Feb 21, 2021 (PRLog via COMTEX) — Policyholders Survival Report for “Largest Insurance Claim Event In History”
AUSTIN, Texas – Feb. 20, 2021 – PRLog — As Texas thaws from severe winter weather, including snow, ice and freezing temperatures, insurers are facing hundreds of thousands of claims filed for significant property damage to homes and commercial properties. In 2019, the Insurance Information Institute reported $2.1 billion in insured losses caused by winter storms, 2021 will likely exceed $19 billion.
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The good news is that most insurance policies cover damage caused by snow and ice. However, understanding your policy and avoiding disputes between insurance carriers and policyholders concerning what an insurance policy covers and what is excluded can be complex.
“Our advice,” says Insurance Claim Recovery Support CEO, Scott Friedson, “is to review your insurance policy to determine your specific coverage. Some areas of damages often covered by residential or commercial property insurance policies due to snow and freezing ice conditions may include water damage, pipe bursts, business interruption, building or roof collapse, and ice dams.”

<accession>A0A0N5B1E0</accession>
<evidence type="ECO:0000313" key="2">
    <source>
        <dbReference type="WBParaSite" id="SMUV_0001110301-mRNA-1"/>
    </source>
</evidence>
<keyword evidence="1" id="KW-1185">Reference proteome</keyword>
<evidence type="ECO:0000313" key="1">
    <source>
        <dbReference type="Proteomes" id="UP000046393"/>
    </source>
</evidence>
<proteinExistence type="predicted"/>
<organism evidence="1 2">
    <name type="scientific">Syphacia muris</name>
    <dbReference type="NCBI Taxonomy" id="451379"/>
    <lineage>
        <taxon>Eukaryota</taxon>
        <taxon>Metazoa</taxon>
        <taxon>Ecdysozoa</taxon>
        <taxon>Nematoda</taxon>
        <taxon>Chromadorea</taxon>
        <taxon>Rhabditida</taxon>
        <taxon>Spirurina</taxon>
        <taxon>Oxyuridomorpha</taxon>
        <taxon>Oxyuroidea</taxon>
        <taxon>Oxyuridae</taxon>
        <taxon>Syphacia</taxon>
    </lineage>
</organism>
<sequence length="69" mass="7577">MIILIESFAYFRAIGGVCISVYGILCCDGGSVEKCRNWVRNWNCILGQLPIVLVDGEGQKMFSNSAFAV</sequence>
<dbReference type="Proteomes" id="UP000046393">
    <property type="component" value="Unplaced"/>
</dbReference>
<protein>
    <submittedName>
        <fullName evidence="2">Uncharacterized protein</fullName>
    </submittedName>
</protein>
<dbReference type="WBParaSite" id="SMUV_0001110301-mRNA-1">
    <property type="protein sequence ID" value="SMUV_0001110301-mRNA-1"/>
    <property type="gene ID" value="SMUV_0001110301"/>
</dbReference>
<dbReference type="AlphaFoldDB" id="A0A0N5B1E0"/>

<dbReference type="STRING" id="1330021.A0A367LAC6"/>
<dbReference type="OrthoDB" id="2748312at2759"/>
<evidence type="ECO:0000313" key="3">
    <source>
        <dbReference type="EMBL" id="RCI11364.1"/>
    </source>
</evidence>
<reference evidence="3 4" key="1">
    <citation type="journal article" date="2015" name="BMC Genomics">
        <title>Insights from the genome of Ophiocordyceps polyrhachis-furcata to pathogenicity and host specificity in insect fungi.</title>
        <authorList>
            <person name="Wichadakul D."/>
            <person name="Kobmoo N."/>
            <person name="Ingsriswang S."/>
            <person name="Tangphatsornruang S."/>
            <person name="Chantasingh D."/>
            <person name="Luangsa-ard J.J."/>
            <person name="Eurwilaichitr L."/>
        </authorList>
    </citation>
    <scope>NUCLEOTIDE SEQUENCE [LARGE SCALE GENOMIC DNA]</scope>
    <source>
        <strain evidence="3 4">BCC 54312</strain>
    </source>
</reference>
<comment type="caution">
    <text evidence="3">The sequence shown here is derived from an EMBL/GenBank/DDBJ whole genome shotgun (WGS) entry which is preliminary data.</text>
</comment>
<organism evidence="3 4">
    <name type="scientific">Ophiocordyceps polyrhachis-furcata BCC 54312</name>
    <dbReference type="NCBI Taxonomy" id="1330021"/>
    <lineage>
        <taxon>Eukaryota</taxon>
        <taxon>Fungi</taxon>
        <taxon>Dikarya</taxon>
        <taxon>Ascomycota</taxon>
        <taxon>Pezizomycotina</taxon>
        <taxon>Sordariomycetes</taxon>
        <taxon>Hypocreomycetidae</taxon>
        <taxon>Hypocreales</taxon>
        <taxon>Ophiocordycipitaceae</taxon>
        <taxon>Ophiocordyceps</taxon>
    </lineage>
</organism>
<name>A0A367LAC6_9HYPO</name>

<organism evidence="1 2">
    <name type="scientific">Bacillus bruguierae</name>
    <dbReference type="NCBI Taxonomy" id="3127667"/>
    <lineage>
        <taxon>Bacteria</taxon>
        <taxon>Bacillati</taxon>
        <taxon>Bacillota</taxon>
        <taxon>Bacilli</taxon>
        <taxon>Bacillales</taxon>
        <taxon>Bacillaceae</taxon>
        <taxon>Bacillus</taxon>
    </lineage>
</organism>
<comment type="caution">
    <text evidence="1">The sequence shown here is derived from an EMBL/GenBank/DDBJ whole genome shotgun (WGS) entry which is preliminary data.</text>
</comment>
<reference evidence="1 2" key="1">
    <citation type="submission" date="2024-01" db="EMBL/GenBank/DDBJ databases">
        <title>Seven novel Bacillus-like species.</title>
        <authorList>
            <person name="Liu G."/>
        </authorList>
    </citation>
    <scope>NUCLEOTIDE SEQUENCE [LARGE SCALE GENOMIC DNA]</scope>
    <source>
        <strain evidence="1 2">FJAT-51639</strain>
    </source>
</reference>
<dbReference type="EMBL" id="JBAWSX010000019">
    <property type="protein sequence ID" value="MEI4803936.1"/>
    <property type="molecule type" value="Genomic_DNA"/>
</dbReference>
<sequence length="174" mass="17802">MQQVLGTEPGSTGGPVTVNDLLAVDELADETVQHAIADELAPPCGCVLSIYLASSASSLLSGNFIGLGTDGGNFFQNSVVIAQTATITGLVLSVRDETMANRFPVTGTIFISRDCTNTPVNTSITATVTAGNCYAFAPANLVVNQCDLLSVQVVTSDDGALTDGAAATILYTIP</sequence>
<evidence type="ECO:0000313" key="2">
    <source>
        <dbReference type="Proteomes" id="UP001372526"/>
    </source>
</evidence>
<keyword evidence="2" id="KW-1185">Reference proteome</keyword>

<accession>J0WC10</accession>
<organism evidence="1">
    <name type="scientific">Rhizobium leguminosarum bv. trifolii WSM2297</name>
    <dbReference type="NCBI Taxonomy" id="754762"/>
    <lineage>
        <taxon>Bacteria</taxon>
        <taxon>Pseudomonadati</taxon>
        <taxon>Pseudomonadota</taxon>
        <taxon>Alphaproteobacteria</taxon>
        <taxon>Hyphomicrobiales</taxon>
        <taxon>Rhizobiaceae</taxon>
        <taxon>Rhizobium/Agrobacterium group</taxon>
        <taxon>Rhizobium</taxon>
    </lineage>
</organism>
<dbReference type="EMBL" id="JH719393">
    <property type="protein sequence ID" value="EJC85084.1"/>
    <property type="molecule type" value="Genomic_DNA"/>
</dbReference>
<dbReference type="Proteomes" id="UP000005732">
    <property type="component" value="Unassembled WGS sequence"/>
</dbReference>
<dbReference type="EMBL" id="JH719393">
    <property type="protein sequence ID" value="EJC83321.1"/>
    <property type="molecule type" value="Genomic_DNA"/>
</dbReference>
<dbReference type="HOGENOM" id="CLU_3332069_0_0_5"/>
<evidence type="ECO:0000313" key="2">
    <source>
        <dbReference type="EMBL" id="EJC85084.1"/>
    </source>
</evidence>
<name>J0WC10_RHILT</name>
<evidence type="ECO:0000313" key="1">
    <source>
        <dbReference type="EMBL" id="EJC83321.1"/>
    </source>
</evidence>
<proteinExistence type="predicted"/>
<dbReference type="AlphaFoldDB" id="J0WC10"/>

Virtually every region of Texas has been hit which could make this storm the most expensive in U.S. history. “The honest truth about insurance claims,” said Public Insurance Adjuster Friedson, with over a decade of experience settling large loss insurance claims, “is that Policyholders bear the burden of proving their claim while insurers have a duty to indemnify the insured in good faith. You can hope or you can plan but either way, if you have a claim, your insurance company’s representatives will adjust your claim, ‘their way'”.
Engaging a trustworthy Public Insurance Adjuster at the beginning of the claim process can make a big difference. Click here for more information on what you need to know about coverage and exclusions on your Winter Storm Damage Insurance claims.
The first step you need to take is to shut off your water at the main shutoff valve, usually located at your water meter somewhere near the street, and open (turn on) all of your faucets (inside and outside). This step is very important because what causes burst pipes is the build-up of pressure in the lines; opening the faucets will help release that pressure once the pipes thaw.
1. How do I know if my pipes are frozen? First, temperatures outside typically need to be below 32 degrees Fahrenheit for pipes to have the potential of freezing.
The first indicator of frozen pipes is that you have lost your water supply or it is flowing slower than usual, but your neighbors still have water. If your neighbors are also out of water, it could be that your water provider has cut water to the neighborhood; contact your provider for updates.